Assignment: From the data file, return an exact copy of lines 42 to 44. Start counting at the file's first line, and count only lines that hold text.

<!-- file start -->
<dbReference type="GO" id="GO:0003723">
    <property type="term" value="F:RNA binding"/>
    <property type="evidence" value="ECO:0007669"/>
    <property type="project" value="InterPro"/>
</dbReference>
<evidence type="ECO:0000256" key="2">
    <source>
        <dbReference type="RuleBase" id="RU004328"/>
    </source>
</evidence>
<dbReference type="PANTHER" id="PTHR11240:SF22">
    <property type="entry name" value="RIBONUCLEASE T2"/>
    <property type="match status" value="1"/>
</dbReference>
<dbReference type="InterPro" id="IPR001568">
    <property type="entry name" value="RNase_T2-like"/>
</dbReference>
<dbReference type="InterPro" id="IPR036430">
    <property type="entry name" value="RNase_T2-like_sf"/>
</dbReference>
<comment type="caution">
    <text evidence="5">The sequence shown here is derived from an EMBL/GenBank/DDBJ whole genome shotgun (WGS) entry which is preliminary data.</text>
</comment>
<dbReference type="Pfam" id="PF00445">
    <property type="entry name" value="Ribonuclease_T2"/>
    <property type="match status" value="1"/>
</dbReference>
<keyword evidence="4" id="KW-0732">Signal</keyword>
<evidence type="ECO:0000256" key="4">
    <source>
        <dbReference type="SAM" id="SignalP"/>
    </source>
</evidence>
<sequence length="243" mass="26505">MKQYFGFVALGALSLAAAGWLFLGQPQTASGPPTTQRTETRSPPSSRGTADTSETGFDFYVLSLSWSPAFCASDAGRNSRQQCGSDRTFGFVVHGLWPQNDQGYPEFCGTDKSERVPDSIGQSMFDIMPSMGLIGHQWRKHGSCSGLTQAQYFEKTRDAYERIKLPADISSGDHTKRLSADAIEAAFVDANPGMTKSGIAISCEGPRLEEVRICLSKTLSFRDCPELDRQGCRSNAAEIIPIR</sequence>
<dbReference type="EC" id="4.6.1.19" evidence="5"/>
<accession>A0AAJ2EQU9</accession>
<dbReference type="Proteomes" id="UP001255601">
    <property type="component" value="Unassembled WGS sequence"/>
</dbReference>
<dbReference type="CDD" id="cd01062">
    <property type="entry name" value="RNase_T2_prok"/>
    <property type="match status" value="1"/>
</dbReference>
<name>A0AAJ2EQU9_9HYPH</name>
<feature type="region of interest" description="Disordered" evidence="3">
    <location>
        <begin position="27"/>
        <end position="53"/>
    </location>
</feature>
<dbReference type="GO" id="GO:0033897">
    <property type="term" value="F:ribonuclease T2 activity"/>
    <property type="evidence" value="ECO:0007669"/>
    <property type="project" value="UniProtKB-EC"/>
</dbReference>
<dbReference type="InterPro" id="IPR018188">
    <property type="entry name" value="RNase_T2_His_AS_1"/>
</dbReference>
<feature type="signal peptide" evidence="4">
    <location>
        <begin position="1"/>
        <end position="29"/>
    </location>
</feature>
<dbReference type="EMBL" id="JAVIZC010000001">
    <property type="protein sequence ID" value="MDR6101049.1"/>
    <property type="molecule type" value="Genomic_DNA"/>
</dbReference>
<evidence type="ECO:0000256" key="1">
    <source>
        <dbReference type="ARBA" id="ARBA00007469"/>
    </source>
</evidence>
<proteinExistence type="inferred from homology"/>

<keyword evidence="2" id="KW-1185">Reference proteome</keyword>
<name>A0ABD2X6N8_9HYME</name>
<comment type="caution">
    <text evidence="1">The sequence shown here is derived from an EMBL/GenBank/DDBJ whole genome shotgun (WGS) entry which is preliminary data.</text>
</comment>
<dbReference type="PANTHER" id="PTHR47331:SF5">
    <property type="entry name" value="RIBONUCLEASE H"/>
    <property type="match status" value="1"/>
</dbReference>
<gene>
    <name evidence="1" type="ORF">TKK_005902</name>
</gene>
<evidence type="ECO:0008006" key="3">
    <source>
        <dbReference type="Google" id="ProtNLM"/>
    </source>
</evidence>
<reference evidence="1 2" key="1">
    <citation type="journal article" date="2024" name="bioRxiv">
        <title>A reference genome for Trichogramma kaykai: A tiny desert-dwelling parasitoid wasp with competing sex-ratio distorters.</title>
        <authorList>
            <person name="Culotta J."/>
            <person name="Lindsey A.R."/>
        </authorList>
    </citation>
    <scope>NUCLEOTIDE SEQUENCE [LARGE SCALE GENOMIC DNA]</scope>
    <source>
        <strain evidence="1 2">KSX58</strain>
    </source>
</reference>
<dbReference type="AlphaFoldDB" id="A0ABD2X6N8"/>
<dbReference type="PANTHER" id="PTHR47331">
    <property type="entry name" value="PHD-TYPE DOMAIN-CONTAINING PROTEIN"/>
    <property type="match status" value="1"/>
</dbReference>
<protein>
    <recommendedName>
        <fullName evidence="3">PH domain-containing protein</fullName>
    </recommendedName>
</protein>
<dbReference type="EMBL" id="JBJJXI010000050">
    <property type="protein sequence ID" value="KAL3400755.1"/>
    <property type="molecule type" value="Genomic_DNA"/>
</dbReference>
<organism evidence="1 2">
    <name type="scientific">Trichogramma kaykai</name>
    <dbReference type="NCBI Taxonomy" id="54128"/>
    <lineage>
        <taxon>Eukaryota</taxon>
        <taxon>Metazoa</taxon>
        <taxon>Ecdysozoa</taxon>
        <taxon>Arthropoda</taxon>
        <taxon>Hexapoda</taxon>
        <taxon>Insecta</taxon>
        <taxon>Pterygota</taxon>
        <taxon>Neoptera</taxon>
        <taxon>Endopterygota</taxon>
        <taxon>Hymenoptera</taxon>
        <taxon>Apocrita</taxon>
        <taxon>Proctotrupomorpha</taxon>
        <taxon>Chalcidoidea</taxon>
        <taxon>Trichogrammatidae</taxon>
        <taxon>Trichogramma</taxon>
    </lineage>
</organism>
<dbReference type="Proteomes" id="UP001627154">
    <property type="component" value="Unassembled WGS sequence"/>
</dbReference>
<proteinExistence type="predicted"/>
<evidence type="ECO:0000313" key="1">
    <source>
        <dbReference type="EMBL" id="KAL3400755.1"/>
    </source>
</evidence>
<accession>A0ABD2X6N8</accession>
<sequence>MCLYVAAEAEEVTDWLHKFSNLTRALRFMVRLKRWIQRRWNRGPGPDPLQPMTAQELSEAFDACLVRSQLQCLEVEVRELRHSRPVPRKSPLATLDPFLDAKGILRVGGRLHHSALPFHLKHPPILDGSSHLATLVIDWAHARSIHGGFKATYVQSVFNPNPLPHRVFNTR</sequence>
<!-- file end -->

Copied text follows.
    <property type="match status" value="1"/>
</dbReference>
<name>A0AAJ2EQU9_9HYPH</name>